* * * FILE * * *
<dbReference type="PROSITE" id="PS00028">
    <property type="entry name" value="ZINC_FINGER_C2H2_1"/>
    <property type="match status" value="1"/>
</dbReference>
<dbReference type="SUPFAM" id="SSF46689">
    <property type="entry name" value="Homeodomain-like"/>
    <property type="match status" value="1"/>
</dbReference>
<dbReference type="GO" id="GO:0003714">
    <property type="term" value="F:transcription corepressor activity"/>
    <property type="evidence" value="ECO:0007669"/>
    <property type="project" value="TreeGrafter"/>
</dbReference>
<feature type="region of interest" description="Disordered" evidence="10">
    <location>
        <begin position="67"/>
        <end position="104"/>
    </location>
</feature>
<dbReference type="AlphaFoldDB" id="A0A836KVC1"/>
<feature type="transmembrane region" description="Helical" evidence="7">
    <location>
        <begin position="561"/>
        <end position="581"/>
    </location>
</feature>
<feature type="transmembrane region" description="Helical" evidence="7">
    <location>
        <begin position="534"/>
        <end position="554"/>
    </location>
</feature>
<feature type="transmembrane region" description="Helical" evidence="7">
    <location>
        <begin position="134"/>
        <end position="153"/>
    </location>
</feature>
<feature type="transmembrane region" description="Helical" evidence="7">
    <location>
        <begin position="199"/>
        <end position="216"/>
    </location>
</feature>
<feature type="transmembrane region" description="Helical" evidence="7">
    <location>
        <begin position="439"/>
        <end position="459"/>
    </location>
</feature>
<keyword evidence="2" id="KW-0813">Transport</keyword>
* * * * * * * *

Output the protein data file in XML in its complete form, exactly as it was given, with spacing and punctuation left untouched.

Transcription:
<dbReference type="PROSITE" id="PS00028">
    <property type="entry name" value="ZINC_FINGER_C2H2_1"/>
    <property type="match status" value="1"/>
</dbReference>
<dbReference type="SUPFAM" id="SSF46689">
    <property type="entry name" value="Homeodomain-like"/>
    <property type="match status" value="1"/>
</dbReference>
<dbReference type="GO" id="GO:0003714">
    <property type="term" value="F:transcription corepressor activity"/>
    <property type="evidence" value="ECO:0007669"/>
    <property type="project" value="TreeGrafter"/>
</dbReference>
<feature type="region of interest" description="Disordered" evidence="10">
    <location>
        <begin position="67"/>
        <end position="104"/>
    </location>
</feature>
<dbReference type="AlphaFoldDB" id="A0A836KVC1"/>
<feature type="transmembrane region" description="Helical" evidence="7">
    <location>
        <begin position="561"/>
        <end position="581"/>
    </location>
</feature>
<feature type="transmembrane region" description="Helical" evidence="7">
    <location>
        <begin position="534"/>
        <end position="554"/>
    </location>
</feature>
<feature type="transmembrane region" description="Helical" evidence="7">
    <location>
        <begin position="134"/>
        <end position="153"/>
    </location>
</feature>
<feature type="transmembrane region" description="Helical" evidence="7">
    <location>
        <begin position="199"/>
        <end position="216"/>
    </location>
</feature>
<feature type="transmembrane region" description="Helical" evidence="7">
    <location>
        <begin position="439"/>
        <end position="459"/>
    </location>
</feature>
<keyword evidence="2" id="KW-0813">Transport</keyword>